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The word 超自然的 seems to have a somewhat mysterious pitch accent.

In WaniKani's audio (click the speaker icons) as well as in this random YouTube video it sounds like the accent is ちょうしぜんてき{HHLLHHHH}. Also Forvo for 超自然 sounds like ちょうしぜん{HHLLHH}. As far as I know, this pitch accent shape is unusual for 標準語.

My thinking is that, as far as accent is concerned, the word is split into 超 and 自然的, which are then pronounced atamadaka and heiban respectively: ちょう{HHL} + しぜんてき{LHHHH}. Is that a reasonable analysis? Does this sort of thing occur more often than I think it does?

Would I be wrong to read it with a heiban accent like ちょうしぜん{LLHHHH}(てき{HH})?

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Yes, your analysis is correct. In fact the し can drop even lower than the う before it if you choose to really enunciate it. This sort of splitting is fairly common, for example with the prefix 非 or the prefix 被.

I consider it wrong to read that word in heiban, it'd sound like 調子・全的(??) or something like that.

However, there are sometimes cases where words get reanalyzed, like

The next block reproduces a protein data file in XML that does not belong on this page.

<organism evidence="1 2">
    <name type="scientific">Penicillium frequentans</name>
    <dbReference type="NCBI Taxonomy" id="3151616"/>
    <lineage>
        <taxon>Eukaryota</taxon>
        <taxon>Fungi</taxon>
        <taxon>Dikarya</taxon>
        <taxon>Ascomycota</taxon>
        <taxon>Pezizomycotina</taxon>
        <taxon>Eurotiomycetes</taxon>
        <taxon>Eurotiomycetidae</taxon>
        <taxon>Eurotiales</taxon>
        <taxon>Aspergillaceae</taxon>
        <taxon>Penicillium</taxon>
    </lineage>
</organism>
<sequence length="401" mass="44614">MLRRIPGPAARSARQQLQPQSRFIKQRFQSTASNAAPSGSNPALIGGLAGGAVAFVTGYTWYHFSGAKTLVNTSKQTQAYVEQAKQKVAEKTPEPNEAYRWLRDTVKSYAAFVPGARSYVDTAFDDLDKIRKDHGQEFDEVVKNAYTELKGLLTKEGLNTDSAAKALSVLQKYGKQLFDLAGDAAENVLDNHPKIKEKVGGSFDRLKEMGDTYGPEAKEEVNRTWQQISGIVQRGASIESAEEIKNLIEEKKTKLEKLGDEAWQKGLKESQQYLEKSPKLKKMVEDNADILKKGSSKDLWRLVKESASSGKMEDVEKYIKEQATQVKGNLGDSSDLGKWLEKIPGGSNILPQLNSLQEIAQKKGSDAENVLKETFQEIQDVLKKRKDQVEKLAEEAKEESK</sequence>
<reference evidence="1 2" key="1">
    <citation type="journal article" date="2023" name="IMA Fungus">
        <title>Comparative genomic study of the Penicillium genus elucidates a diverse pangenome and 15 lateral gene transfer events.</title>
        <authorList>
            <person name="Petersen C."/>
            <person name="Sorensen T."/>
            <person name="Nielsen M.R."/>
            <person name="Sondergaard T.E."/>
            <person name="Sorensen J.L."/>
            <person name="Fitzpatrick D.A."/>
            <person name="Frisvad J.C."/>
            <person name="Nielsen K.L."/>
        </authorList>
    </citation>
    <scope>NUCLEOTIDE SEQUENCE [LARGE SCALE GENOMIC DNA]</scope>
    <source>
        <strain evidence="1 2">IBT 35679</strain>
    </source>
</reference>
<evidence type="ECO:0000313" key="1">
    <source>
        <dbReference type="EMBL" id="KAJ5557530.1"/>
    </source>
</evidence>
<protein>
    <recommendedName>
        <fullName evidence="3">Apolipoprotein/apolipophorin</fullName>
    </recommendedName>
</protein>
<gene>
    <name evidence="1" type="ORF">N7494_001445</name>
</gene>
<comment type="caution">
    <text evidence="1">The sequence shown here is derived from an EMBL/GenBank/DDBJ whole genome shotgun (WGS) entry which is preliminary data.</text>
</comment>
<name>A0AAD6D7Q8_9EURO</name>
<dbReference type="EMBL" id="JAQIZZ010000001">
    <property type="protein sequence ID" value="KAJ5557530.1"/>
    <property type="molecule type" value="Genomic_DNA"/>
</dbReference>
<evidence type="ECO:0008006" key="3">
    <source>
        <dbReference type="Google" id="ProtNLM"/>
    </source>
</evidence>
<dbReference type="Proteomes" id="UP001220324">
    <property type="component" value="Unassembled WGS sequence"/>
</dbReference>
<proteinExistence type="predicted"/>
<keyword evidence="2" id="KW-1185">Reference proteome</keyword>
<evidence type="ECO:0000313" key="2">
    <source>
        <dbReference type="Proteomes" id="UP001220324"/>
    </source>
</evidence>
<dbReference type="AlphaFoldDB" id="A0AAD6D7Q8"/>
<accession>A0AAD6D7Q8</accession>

無期懲役(むきちょ↓うえき) → 無期懲役(む↓き・ちょうえき)

or

故事成語(こ↓じ・せいご)→ 故事成語(こじせ↓いご)

This tends to happen as the compound becomes more common and non-experts come to say it more IMO. I don't think there is any chance of this happening with 超自然的 because it isn't a single concept, though, 的 is a suffix.

There are also other cases like 興味本位(きょうみほ↓いん) where it's not valid to pronounced split (×きょ↓うみ・ほ↓んい), because 本位 is not a valid concept on its own, it only serves as a suffix so it makes no sense to have it split.

大辞林 tends to list such split pronunciations as number-number, like 切磋琢磨:

せっさたくま [1]━[1] 【切磋▼琢▼磨】

Which indicates it's a two-part word which drops after the first mora of each part. However, it doesn't indicate where the break is so you sort of need to know that yourself.

In addition, in the case the second part of the word is heiban, it seems to omit the -[0] (like with 春夏秋冬), which is not good IMO because [1]-[0] does permit a slightly different pronunciation from just [1].

For these reasons I recommend using the NHK accent dictionary, which does show where things split and their respective downstep locations. Of course the word you ask about isn't a dictionary word so it wouldn't be helpful there.

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  • Thank you for this very detailed answer! Could you by any chance give some concrete examples of words starting with 非 and 被 that have "compound" pitch accents? – Lynn Aug 3 at 20:07
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    非営利法人(ひ↓えいりほ↓うじん)、非嫡出子(ひ↓ちゃくしゅつ↓し) 、被修飾語(ひ↓しゅうしょくご)、被虐待児症候群(ひ↓ぎゃくた↓いじしょうこ↓うぐん)though note that it is not always the case if it’s not serving as a prefix and is considered to be part of the first subword like 非常事態宣言(ひじょうじたいせ↓んげん)or 被害者補償(ひがいしゃほ↓しょう) (and many many more in both categories). – Darius Jahandarie Aug 4 at 0:12

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